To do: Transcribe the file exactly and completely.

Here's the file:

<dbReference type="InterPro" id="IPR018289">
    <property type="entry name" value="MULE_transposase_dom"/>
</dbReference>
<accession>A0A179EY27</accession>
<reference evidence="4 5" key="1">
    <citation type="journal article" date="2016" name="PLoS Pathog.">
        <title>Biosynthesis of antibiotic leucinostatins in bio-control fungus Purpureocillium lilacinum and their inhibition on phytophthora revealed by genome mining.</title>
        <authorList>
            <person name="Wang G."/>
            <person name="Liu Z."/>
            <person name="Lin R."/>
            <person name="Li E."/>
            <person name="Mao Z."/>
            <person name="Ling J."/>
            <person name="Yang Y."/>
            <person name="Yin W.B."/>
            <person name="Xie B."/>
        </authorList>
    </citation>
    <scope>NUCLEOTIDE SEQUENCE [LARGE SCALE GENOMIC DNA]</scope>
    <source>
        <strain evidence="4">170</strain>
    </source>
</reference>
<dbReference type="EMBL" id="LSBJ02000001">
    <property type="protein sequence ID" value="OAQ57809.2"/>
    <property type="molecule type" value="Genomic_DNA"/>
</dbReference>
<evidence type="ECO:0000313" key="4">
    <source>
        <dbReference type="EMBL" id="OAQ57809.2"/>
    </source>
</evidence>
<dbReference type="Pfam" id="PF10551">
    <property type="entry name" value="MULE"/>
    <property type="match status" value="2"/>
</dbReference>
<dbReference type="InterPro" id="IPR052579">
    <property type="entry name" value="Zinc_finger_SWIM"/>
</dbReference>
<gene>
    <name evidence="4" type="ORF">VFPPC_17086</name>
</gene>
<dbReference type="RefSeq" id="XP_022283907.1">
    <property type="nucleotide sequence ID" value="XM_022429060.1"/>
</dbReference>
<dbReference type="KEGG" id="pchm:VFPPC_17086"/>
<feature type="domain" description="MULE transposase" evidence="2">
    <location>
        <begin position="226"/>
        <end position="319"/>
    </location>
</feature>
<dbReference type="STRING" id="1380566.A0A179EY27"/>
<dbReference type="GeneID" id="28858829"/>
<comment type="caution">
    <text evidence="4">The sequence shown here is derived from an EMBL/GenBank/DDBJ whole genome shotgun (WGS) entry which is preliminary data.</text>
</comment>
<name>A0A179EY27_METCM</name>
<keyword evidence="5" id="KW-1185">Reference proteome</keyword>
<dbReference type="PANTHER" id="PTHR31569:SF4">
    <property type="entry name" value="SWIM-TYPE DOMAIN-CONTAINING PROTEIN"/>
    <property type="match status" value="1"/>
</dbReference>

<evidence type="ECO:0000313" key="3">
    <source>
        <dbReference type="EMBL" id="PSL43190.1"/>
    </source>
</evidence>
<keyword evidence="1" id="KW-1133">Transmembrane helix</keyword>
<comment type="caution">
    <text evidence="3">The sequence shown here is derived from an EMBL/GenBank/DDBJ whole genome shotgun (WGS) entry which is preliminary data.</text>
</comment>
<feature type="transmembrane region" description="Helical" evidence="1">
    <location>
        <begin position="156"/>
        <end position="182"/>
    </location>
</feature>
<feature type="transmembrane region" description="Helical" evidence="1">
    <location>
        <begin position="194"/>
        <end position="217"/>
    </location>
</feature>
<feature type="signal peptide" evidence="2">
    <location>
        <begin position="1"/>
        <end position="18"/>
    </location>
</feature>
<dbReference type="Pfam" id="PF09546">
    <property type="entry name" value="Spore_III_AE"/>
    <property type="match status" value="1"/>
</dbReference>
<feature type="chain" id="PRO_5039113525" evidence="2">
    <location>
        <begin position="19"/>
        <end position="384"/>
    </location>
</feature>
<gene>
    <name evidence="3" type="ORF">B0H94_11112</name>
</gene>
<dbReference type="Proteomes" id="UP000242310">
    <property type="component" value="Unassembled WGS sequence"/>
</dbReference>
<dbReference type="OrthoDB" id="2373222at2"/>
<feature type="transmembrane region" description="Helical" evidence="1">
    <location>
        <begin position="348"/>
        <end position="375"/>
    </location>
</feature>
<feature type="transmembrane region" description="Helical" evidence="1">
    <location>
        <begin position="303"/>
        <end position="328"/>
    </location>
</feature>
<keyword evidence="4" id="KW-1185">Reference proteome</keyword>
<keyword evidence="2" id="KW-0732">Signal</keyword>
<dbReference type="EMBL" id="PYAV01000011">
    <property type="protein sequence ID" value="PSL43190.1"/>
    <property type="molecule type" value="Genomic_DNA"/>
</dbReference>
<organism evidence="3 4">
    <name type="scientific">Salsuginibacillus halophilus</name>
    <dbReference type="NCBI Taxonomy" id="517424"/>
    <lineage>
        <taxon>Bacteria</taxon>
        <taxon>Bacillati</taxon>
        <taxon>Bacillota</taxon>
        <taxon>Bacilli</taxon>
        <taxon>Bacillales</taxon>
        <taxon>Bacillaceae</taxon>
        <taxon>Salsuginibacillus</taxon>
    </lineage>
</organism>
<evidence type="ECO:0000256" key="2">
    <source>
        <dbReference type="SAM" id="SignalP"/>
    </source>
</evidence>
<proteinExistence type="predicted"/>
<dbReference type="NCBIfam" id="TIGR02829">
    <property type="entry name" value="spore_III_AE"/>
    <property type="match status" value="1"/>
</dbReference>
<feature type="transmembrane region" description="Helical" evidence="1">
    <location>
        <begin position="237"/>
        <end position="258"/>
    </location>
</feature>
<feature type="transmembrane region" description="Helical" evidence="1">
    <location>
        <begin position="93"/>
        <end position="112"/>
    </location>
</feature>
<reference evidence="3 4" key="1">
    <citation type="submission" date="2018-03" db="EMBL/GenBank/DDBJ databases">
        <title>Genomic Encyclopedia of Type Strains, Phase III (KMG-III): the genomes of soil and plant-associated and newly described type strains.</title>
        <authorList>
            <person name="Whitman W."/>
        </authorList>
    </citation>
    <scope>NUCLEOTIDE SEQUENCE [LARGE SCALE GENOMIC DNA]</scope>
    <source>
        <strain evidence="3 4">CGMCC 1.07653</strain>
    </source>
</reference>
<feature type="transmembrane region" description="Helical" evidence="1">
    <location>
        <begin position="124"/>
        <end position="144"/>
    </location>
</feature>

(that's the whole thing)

<dbReference type="InterPro" id="IPR018289">
    <property type="entry name" value="MULE_transposase_dom"/>
</dbReference>
<accession>A0A179EY27</accession>
<reference evidence="4 5" key="1">
    <citation type="journal article" date="2016" name="PLoS Pathog.">
        <title>Biosynthesis of antibiotic leucinostatins in bio-control fungus Purpureocillium lilacinum and their inhibition on phytophthora revealed by genome mining.</title>
        <authorList>
            <person name="Wang G."/>
            <person name="Liu Z."/>
            <person name="Lin R."/>
            <person name="Li E."/>
            <person name="Mao Z."/>
            <person name="Ling J."/>
            <person name="Yang Y."/>
            <person name="Yin W.B."/>
            <person name="Xie B."/>
        </authorList>
    </citation>
    <scope>NUCLEOTIDE SEQUENCE [LARGE SCALE GENOMIC DNA]</scope>
    <source>
        <strain evidence="4">170</strain>
    </source>
</reference>
<dbReference type="EMBL" id="LSBJ02000001">
    <property type="protein sequence ID" value="OAQ57809.2"/>
    <property type="molecule type" value="Genomic_DNA"/>
</dbReference>
<evidence type="ECO:0000313" key="4">
    <source>
        <dbReference type="EMBL" id="OAQ57809.2"/>
    </source>
</evidence>
<dbReference type="Pfam" id="PF10551">
    <property type="entry name" value="MULE"/>
    <property type="match status" value="2"/>
</dbReference>
<dbReference type="InterPro" id="IPR052579">
    <property type="entry name" value="Zinc_finger_SWIM"/>
</dbReference>
<gene>
    <name evidence="4" type="ORF">VFPPC_17086</name>
</gene>
<dbReference type="RefSeq" id="XP_022283907.1">
    <property type="nucleotide sequence ID" value="XM_022429060.1"/>
</dbReference>
<dbReference type="KEGG" id="pchm:VFPPC_17086"/>
<feature type="domain" description="MULE transposase" evidence="2">
    <location>
        <begin position="226"/>
        <end position="319"/>
    </location>
</feature>
<dbReference type="STRING" id="1380566.A0A179EY27"/>
<dbReference type="GeneID" id="28858829"/>
<comment type="caution">
    <text evidence="4">The sequence shown here is derived from an EMBL/GenBank/DDBJ whole genome shotgun (WGS) entry which is preliminary data.</text>
</comment>
<name>A0A179EY27_METCM</name>
<keyword evidence="5" id="KW-1185">Reference proteome</keyword>
<dbReference type="PANTHER" id="PTHR31569:SF4">
    <property type="entry name" value="SWIM-TYPE DOMAIN-CONTAINING PROTEIN"/>
    <property type="match status" value="1"/>
</dbReference>

<evidence type="ECO:0000313" key="3">
    <source>
        <dbReference type="EMBL" id="PSL43190.1"/>
    </source>
</evidence>
<keyword evidence="1" id="KW-1133">Transmembrane helix</keyword>
<comment type="caution">
    <text evidence="3">The sequence shown here is derived from an EMBL/GenBank/DDBJ whole genome shotgun (WGS) entry which is preliminary data.</text>
</comment>
<feature type="transmembrane region" description="Helical" evidence="1">
    <location>
        <begin position="156"/>
        <end position="182"/>
    </location>
</feature>
<feature type="transmembrane region" description="Helical" evidence="1">
    <location>
        <begin position="194"/>
        <end position="217"/>
    </location>
</feature>
<feature type="signal peptide" evidence="2">
    <location>
        <begin position="1"/>
        <end position="18"/>
    </location>
</feature>
<dbReference type="Pfam" id="PF09546">
    <property type="entry name" value="Spore_III_AE"/>
    <property type="match status" value="1"/>
</dbReference>
<feature type="chain" id="PRO_5039113525" evidence="2">
    <location>
        <begin position="19"/>
        <end position="384"/>
    </location>
</feature>
<gene>
    <name evidence="3" type="ORF">B0H94_11112</name>
</gene>
<dbReference type="Proteomes" id="UP000242310">
    <property type="component" value="Unassembled WGS sequence"/>
</dbReference>
<dbReference type="OrthoDB" id="2373222at2"/>
<feature type="transmembrane region" description="Helical" evidence="1">
    <location>
        <begin position="348"/>
        <end position="375"/>
    </location>
</feature>
<feature type="transmembrane region" description="Helical" evidence="1">
    <location>
        <begin position="303"/>
        <end position="328"/>
    </location>
</feature>
<keyword evidence="4" id="KW-1185">Reference proteome</keyword>
<keyword evidence="2" id="KW-0732">Signal</keyword>
<dbReference type="EMBL" id="PYAV01000011">
    <property type="protein sequence ID" value="PSL43190.1"/>
    <property type="molecule type" value="Genomic_DNA"/>
</dbReference>
<organism evidence="3 4">
    <name type="scientific">Salsuginibacillus halophilus</name>
    <dbReference type="NCBI Taxonomy" id="517424"/>
    <lineage>
        <taxon>Bacteria</taxon>
        <taxon>Bacillati</taxon>
        <taxon>Bacillota</taxon>
        <taxon>Bacilli</taxon>
        <taxon>Bacillales</taxon>
        <taxon>Bacillaceae</taxon>
        <taxon>Salsuginibacillus</taxon>
    </lineage>
</organism>
<evidence type="ECO:0000256" key="2">
    <source>
        <dbReference type="SAM" id="SignalP"/>
    </source>
</evidence>
<proteinExistence type="predicted"/>
<dbReference type="NCBIfam" id="TIGR02829">
    <property type="entry name" value="spore_III_AE"/>
    <property type="match status" value="1"/>
</dbReference>
<feature type="transmembrane region" description="Helical" evidence="1">
    <location>
        <begin position="237"/>
        <end position="258"/>
    </location>
</feature>
<feature type="transmembrane region" description="Helical" evidence="1">
    <location>
        <begin position="93"/>
        <end position="112"/>
    </location>
</feature>
<reference evidence="3 4" key="1">
    <citation type="submission" date="2018-03" db="EMBL/GenBank/DDBJ databases">
        <title>Genomic Encyclopedia of Type Strains, Phase III (KMG-III): the genomes of soil and plant-associated and newly described type strains.</title>
        <authorList>
            <person name="Whitman W."/>
        </authorList>
    </citation>
    <scope>NUCLEOTIDE SEQUENCE [LARGE SCALE GENOMIC DNA]</scope>
    <source>
        <strain evidence="3 4">CGMCC 1.07653</strain>
    </source>
</reference>
<feature type="transmembrane region" description="Helical" evidence="1">
    <location>
        <begin position="124"/>
        <end position="144"/>
    </location>
</feature>